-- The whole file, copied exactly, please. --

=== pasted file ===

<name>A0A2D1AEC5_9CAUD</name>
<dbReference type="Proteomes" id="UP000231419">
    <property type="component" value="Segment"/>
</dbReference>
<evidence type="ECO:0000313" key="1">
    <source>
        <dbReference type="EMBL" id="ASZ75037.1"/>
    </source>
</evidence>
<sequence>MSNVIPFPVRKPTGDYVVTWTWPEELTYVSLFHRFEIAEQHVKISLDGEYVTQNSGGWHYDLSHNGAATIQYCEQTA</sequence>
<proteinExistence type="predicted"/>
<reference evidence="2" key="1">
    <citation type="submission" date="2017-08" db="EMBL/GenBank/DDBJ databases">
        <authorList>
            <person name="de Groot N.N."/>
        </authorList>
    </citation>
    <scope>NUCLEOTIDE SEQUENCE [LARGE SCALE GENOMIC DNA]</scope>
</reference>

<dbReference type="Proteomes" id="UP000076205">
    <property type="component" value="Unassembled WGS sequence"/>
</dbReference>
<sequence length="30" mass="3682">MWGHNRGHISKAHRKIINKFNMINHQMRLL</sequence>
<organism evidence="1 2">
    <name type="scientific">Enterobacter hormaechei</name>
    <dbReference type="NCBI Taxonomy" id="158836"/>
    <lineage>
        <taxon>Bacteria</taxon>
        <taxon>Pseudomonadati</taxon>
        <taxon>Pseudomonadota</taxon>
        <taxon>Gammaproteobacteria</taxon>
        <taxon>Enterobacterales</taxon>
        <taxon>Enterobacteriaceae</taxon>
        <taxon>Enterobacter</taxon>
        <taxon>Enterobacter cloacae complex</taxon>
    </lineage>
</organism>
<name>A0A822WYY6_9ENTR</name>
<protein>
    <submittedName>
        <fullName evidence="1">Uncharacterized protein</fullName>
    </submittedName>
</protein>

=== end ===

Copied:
<name>A0A2D1AEC5_9CAUD</name>
<dbReference type="Proteomes" id="UP000231419">
    <property type="component" value="Segment"/>
</dbReference>
<evidence type="ECO:0000313" key="1">
    <source>
        <dbReference type="EMBL" id="ASZ75037.1"/>
    </source>
</evidence>
<sequence>MSNVIPFPVRKPTGDYVVTWTWPEELTYVSLFHRFEIAEQHVKISLDGEYVTQNSGGWHYDLSHNGAATIQYCEQTA</sequence>
<proteinExistence type="predicted"/>
<reference evidence="2" key="1">
    <citation type="submission" date="2017-08" db="EMBL/GenBank/DDBJ databases">
        <authorList>
            <person name="de Groot N.N."/>
        </authorList>
    </citation>
    <scope>NUCLEOTIDE SEQUENCE [LARGE SCALE GENOMIC DNA]</scope>
</reference>

<dbReference type="Proteomes" id="UP000076205">
    <property type="component" value="Unassembled WGS sequence"/>
</dbReference>
<sequence length="30" mass="3682">MWGHNRGHISKAHRKIINKFNMINHQMRLL</sequence>
<organism evidence="1 2">
    <name type="scientific">Enterobacter hormaechei</name>
    <dbReference type="NCBI Taxonomy" id="158836"/>
    <lineage>
        <taxon>Bacteria</taxon>
        <taxon>Pseudomonadati</taxon>
        <taxon>Pseudomonadota</taxon>
        <taxon>Gammaproteobacteria</taxon>
        <taxon>Enterobacterales</taxon>
        <taxon>Enterobacteriaceae</taxon>
        <taxon>Enterobacter</taxon>
        <taxon>Enterobacter cloacae complex</taxon>
    </lineage>
</organism>
<name>A0A822WYY6_9ENTR</name>
<protein>
    <submittedName>
        <fullName evidence="1">Uncharacterized protein</fullName>
    </submittedName>
</protein>